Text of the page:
At first glance, the downtown-tunnel standoff between Seattle Mayor Mike McGinn and virtually every other state and local elected official is fairly simple, centering on a gray area in the enabling legislation passed by Olympia last year.
McGinn wants lawmakers to repeal the section that sticks Seattle taxpayers with any cost overruns. Everyone else says that since the construction contracts would be between Washington State Department of Transportation (WSDOT) and its contractors, and the city would't be a party to those contracts, so there's no way the city can be held liable - so what's the big deal?
McGinn and his backers retort that they want protection in case the Legislature passes more legislation taxing Seattle for those overruns, using the clear intent of the previous language as justification.
McGinn has a point. It's unimaginable that any other jurisdiction in the state would be singled out to pay for a major state project in its area in this way. But for state legislators outside Seattle, bashing the state's dominant city is always good (and fun) politics.
As for the insider types who dominate the city's own Olympia delegation, they're only too happy to make McGinn, the new kid in school, squirm.
The welfare of city taxpayers is way, way down the list of their concerns.
But, to be honest, it's not McGinn's top concern, either.
There are, at this point, three main groups of reasons for trying to derail the express train that's hoping to ram home the downtown bore tunnel as a political fait accompli.
One set of reasons is concern over logistics, particularly the price tag and the unproven technology.
One is concern over process, namely that a solid majority of Seattleites don't want the darn thing and have said so repeatedly, voting 70 percent in opposition to a tunnel in 2007 and then fueling McGinn's campaign last year primarily due to his tunnel opposition.
(Those proponents who claim the 2007 vote irrelevant because "that was a different technology" overlook that, first, many voters don't pay attention to that level of detail; and second, the ones who do would also have noticed that it was a still more expensive project and an unproven technology. Voters might well have rejected the newer package by an even wider margin.)
McGinn really does seem to care about the well-being of Seattle taxpayers and deserves credit - perhaps uniquely so - for that. And, obviously, representing the sentiments of a majority of Seattle voters when nobody else will do it is also good politics for McGinn - particularly in a city still bearing psychic big-ticket project scars from having lawmakers ignore successive anti-stadium votes 15 years ago.
But all that's just gravy because McGinn owes his strongest loyalty to the third camp of tunnel objectors: the folks who think that cars and anything that facilitates their use should inherently be discouraged.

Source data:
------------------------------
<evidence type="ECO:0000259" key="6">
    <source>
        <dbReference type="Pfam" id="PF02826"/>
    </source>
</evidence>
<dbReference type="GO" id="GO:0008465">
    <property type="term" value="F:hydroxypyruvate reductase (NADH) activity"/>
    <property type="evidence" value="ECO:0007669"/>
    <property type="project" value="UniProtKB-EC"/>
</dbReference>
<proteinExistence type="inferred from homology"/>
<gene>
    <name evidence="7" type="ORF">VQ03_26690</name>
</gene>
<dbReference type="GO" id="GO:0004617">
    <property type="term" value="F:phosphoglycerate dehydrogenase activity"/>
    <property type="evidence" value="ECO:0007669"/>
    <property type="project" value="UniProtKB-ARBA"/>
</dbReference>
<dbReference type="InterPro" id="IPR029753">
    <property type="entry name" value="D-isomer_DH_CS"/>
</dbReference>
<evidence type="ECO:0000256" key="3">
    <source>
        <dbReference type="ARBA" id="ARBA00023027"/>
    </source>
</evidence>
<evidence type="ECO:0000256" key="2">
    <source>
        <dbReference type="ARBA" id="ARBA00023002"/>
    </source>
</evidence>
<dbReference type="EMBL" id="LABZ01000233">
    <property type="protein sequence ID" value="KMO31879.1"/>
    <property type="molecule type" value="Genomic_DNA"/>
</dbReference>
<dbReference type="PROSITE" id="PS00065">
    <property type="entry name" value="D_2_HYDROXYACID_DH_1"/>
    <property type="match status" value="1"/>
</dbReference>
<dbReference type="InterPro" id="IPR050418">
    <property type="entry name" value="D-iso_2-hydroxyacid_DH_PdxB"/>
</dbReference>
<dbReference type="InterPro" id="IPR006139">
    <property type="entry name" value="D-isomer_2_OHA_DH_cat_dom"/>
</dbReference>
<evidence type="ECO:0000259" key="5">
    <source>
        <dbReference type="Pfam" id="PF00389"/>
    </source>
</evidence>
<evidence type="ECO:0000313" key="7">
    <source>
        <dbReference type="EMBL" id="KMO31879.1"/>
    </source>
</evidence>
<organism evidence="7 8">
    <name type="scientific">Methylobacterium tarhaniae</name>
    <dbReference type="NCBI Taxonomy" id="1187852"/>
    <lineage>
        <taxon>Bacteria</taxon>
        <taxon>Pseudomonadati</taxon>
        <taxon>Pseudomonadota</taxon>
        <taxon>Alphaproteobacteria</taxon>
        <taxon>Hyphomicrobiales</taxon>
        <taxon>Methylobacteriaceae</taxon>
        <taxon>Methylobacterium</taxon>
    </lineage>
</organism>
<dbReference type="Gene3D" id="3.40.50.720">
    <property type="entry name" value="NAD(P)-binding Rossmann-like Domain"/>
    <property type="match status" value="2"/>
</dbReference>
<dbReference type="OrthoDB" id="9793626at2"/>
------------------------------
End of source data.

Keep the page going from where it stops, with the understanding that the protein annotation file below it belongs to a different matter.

I'm not sure there's a major elected official anywhere in the country who is more viscerally anti-car than McGinn. He represents a Seattle archetype: the Sierra Club-loving, local-organic-produce-buying enviro who considers bicycling and public transit a moral good, and driving any sort of vehicle with an internal combustion engine (especially as a single-occupancy driver) an evil somewhere right up there with pedophilia and smoking.
In theory, of course, he's right. McGinn's oft-repeated alarm over global warming also seems unique among a universe of American elected officials mostly content to twiddle their thumbs and raise money for reelection while the planet burns or at least roasts. Since taking office, McGinn has implemented a host of measures to promote urban density and to make it more difficult and more expensive to drive.
However, while treating driving as an eighth deadly sin may make environmental sense, it's still never, ever going to be winning politics or very popular - even in Seattle. Seattle is (at least nominally) still part of America, and overwhelmingly, Americans like to drive. There's a reason why Detroit markets its cars by appealing to would-be buyers' personal identity: It works. Insult cars, and you insult voters, and you don't get reelected.
So McGinn's trying to have it both ways: dog whistles to the enviro crowd, while he couches his tunnel opposition in the more prosaic world of probable cost overruns.
But even though McGinn deserves credit for his climate concern, he also needs a reality check. It's not just that in our culture, people love cars; a lot of us also need them.
Our cities are built on the assumption that people drive; our work schedules are predicated on it.
Most senior citizens, single moms with three kids and eight sacks of groceries, or disabled people aren't going to bicycle everywhere the way McGinn likes to - they can't.
And increasingly crowded public-transit needs not only more funding (good luck on that), but more frequent schedules and better accommodations for the frail before a lot of people can - let alone, will - use it.
Until then, the sort of social engineering McGinn and his environmental allies would like to pull off is, in crass political terms, all about making life more difficult for other people.
McGinn has the support of a solid majority of Seattle residents in his skepticism over our civic elders' latest big-ticket, real estate-friendly boondoggle. But not for the same reasons - and if he were more open about his motivations, he probably wouldn't have that support.
Geov Parrish is cofounder of Eat the State! He also reviews news of the week on "Mind Over Matters" on KEXP 90.3 FM.[[In-content Ad]]